Jungles and Deserts
American Foreign Policy Scrutinized in New Novel
Editor’s Note: The Reporters Inc. is pleased to present exclusive excerpts from writer Robert Ritzenthaler’s upcoming new novel, Jungles and Deserts.
Ritzenthaler was born on a U.S. Marine Corps base in Hawaii four months before his father was sent to Vietnam in 1965. He began to explore and write about his father’s war experiences and their impact on his family while studying journalism and history at the University of Wisconsin-Madison in the early 1980s.
In 1987, Ritzenthaler traveled to Central America, where he documented the effects of U.S. intervention and civil war on indigenous ethnic groups. The following summer he lived on the West Bank, where he covered the first Palestinian uprising for newspapers in the Midwest.
For the last several years, Ritzenthaler has worked as a filmmaker in Africa, Asia, and Latin America; for 10 years he was based in Nairobi, Kenya, documenting the AIDS pandemic.?Jungles and Deserts is his first novel, weaving historical events with riveting fiction. The book is?dedicated to the memory of his father, United States Marine Corps Captain James M. Ritzenthaler, who took his own life after a long battle with?post-traumatic stress.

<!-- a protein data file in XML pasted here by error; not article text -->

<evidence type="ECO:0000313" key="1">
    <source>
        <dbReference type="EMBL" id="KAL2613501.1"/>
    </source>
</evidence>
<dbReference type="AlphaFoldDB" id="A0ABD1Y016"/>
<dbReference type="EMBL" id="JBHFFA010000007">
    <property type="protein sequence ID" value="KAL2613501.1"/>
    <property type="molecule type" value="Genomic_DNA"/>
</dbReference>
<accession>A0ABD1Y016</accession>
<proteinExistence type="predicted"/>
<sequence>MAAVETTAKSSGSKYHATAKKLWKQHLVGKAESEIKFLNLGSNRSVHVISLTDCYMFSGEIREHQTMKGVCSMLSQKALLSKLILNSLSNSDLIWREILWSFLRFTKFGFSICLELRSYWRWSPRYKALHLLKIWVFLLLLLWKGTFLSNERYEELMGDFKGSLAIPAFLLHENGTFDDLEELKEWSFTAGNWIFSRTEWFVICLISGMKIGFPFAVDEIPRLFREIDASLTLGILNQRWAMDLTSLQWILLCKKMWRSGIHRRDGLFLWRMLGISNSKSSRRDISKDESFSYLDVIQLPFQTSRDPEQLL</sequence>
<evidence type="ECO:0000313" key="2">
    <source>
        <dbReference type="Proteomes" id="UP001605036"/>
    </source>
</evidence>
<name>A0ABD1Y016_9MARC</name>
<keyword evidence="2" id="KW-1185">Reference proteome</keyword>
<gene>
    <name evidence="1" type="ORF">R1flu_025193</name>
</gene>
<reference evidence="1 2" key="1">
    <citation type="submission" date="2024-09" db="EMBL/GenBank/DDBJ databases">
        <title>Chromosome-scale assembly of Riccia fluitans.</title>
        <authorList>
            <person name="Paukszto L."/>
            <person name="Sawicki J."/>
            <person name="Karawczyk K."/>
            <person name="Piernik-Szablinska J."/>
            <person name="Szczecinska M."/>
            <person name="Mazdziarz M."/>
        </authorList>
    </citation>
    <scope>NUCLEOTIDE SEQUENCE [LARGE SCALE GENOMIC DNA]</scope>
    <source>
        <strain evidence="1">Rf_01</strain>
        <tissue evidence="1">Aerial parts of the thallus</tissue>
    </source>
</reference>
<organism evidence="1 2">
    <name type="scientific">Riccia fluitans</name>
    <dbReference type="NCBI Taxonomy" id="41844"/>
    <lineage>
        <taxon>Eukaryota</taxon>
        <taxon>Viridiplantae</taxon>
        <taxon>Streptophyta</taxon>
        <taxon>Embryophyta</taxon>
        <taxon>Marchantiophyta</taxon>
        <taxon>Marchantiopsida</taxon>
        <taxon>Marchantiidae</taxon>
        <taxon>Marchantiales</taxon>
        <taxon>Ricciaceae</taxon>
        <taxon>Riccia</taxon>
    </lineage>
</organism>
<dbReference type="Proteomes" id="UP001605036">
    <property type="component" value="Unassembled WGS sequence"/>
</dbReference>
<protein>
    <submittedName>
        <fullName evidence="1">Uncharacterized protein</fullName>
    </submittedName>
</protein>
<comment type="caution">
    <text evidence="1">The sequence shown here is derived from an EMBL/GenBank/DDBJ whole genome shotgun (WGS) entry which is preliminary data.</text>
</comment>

? ? ? ? ? ? ? ? ? ? ? ? ? ? *???? *???? *???? *????? *
Your ghost, your sad ghost, father, often before my mind, impelled me to the threshold of this place.
?Virgil, The Aeneid
It’s 1989, a time of great change and upheaval. The Cold War is grinding to a close, pro-democracy students are clashing with the Chinese government, and apartheid in South Africa is in a death spiral. Against this backdrop, journalism student Tom Pierce is haunted by the lingering ghosts of Vietnam and by his uncertainty over the goals and purpose of journalism. Through a contact at his university, and nudged along by a photographer who becomes a mentor and traveling companion, Tom leaps at the opportunity to begin his career with a visit to the’south American nation of Tiritipa.